By EMILY WAGSTER PETTUS
The Associated Press
JACKSON - The Mississippi Bureau of Narcotics has closed its training academy and is now sending new recruits to the Highway Patrol training school.
MBN Director Frank Melton, who has led the bureau since December, told legislators Wednesday that it was a waste of money for the bureau to have its own academy, which opened about two years ago.
He said the last class to go through the MBN school was all white.
"That was not acceptable," Melton said.
He said three MBN agents two white and one black are now going through training at the Highway Patrol academy.
Senate Appropriations Committee Chairman Jack Gordon, D-Okolona, said he had been trying to get MBN to send its agents back to the Highway Patrol training center.
"I appreciate what you've done," Gordon told Melton.
Melton said he needs a diverse group of agents on the streets, including men and women and people of different races. Melton also said he hopes to recruit people fluent in Spanish and Vietnamese.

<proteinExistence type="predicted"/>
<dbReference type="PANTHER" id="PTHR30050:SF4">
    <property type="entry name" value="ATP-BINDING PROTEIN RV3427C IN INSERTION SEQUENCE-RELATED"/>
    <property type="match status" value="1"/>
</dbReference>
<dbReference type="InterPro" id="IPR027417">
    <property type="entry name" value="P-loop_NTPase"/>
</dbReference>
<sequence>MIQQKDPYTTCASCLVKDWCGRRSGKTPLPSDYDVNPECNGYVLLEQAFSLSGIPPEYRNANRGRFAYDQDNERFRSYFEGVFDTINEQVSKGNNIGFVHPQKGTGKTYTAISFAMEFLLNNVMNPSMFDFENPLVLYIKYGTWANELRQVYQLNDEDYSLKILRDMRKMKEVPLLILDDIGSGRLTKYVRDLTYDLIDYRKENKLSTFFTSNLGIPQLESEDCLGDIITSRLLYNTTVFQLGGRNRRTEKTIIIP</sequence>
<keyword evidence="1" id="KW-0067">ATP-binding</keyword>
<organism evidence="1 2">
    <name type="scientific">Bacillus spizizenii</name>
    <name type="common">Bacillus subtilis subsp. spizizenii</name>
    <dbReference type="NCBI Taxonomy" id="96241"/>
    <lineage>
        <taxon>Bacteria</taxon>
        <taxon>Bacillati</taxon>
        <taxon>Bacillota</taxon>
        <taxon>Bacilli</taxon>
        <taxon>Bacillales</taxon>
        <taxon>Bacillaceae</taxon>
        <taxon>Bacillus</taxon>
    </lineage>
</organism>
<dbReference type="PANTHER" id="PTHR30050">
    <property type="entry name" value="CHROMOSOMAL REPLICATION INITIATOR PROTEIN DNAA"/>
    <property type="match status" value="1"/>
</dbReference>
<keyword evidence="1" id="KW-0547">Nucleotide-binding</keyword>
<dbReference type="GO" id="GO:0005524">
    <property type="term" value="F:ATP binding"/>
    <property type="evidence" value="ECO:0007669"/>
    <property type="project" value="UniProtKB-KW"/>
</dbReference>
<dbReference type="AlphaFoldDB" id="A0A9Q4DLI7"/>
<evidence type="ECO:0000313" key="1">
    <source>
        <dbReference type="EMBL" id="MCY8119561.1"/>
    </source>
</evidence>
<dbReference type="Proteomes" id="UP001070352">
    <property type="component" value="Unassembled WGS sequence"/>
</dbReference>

He and Department of Public Safety Director David Huggins appeared together before the Joint Legislative Budget Committee to make spending requests for fiscal 2005, which starts next July 1.
The 14-member committee is hearing budget wish lists throughout September, and the entire 174-member Legislature will get to vote on detailed spending plans in the spring.
Some lawmakers praised Melton and Huggins for appearing together.
Rep. George Flaggs, D-Vicksburg, said it had been years since the Bureau of Narcotics and the Department of Public Safety leaders had worked in tandem.
Melton said there had been a history of the two law enforcement agencies not working together, and he's trying to get past that.
Melton asked lawmakers to give MBN enough money to fill all 225 of its authorized jobs. He said 178 jobs are filled now.
Melton also asked for money to replace outdated safety equipment, such as bulletproof vests.
"I'm losing sleep over this, ladies and gentlemen," he said.
The Department of Public Safety did not ask to fill any additional jobs. Huggins' plan would keep the department at 1,160 jobs, with 887 of those in the Mississippi Highway Safety Patrol.